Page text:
CDR rule amendments for sharing data with a trusted adviser is a step forward. However, there is an ongoing concern about the disruption CDR could have on the relationship between trusted adviser and client. Treasury will continue to monitor this issue.

Member discussion

Discussion focused on what members are hearing from small business about COVID-19 impacts on small business.

  • Some businesses are impacted by COVID-19 restrictions more than others. While issues are similar across the country, the timing varies. Border closures are impacting confidence, particularly in tourism and service industries.
  • The ‘multi-speed economy’ is making it difficult to draw definitive conclusions about the overall health of the small business sector.
  • Labour shortages and supply chain issues are the most common challenges across all industries. As a result, small business owners are overworked and working ‘in’ and not ‘on’ their businesses.
  • The combination of labour shortages and a fatigued workforce is impacting businesses’ ability to operate at full capacity over the Christmas period.
  • Businesses are taking longer to understand their true debt position and are fearful of what it looks like. Deferred debt is creating a challenge for tomorrow, particularly in relation to deferred lease payments.
  • Businesses are delaying making investment decisions due to debt burden, uncertainty and supply chain issues.
  • Increased cost of materials and labour are reducing profit margins. High turnover is not currently translating to high profit margins.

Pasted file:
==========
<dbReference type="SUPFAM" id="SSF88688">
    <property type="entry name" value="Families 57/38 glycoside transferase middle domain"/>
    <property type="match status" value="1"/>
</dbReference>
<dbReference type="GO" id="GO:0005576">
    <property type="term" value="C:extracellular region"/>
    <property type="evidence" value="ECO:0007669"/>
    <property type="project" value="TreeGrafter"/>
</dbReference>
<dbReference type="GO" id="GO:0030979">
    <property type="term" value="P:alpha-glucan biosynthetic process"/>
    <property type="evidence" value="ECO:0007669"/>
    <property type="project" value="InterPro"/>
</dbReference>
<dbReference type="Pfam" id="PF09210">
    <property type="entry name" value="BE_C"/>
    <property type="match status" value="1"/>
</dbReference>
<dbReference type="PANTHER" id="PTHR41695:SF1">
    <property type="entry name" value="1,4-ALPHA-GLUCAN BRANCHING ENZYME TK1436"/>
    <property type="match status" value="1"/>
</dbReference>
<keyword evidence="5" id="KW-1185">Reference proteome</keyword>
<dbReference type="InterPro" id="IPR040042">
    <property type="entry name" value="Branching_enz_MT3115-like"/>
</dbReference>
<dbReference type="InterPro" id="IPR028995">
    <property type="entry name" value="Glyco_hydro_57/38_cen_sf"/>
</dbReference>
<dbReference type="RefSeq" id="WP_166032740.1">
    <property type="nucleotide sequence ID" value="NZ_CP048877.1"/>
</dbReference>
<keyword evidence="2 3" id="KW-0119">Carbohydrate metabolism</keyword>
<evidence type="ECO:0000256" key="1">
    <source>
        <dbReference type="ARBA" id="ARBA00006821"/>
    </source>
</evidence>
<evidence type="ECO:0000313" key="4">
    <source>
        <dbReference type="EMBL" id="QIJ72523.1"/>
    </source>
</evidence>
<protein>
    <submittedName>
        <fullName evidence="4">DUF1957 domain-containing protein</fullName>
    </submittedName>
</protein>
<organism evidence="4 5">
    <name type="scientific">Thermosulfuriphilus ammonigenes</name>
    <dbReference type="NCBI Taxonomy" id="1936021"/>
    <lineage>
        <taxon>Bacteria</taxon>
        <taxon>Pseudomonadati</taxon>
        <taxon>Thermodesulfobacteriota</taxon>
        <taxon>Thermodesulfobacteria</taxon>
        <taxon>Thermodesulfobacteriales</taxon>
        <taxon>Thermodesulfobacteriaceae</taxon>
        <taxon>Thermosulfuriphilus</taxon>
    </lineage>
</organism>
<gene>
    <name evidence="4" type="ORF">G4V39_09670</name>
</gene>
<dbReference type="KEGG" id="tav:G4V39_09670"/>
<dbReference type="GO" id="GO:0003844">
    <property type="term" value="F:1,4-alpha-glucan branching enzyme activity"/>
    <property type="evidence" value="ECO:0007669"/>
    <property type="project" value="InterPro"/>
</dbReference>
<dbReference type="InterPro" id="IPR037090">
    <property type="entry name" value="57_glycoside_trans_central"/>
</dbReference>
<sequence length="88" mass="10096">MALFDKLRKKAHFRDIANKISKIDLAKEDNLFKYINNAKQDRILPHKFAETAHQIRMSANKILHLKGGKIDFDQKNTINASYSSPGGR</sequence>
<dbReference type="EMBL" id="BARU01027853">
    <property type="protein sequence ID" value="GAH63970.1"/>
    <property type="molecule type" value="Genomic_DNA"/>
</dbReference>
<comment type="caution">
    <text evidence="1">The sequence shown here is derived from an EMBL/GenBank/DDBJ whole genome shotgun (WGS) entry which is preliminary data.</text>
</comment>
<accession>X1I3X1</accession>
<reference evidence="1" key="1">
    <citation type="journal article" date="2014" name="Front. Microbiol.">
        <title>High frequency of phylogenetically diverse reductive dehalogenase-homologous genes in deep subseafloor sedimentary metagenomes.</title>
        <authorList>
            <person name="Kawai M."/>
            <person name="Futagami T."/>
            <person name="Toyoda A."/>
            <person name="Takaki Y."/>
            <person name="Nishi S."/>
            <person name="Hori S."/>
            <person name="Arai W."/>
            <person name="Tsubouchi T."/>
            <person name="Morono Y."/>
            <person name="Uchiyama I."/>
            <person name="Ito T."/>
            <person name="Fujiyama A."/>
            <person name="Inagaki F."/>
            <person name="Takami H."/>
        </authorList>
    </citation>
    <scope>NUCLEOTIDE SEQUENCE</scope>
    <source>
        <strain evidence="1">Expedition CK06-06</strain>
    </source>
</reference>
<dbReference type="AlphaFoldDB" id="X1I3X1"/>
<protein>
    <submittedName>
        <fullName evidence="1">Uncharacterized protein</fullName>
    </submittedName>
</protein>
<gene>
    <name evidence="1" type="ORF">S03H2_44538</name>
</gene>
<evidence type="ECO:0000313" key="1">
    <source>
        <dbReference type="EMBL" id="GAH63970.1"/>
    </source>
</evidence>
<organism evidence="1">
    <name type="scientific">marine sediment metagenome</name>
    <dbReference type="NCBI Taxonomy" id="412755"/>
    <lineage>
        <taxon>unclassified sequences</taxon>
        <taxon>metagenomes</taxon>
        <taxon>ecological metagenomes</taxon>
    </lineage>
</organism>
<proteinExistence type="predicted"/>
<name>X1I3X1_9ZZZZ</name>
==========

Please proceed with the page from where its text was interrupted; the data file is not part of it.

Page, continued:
• There are some reports of price gouging in an effort to make up for lost revenue.
  • Small business is still in the midst of COVID-19 which is impacting mental health. Exhaustion and anxiety about the future are big issues.
  • The cost of freight has increased significantly, and limited international freight capacity is being prioritised to China and the USA over Australia.
  • Consumer patterns have not returned to normal. The usual ‘Christmas bonanza’ cannot be relied upon.
  • Online sales may not generate profit until next year.
  • Some associations are seeing declining membership as businesses exit the industry.
  • Radically reduced levels of traffic in CBDs are continuing.
  • Audit action by some state agencies relating to government grants and payroll tax has produced nervousness which may flow on to clients engaging with the ATO.
  • Communication with small businesses following compliance activity needs to be effective – especially at this time, for example a recent ATO Super Guarantee audit where the outcome was not effectively communicated. The ATO followed-up on this experience out-of-session.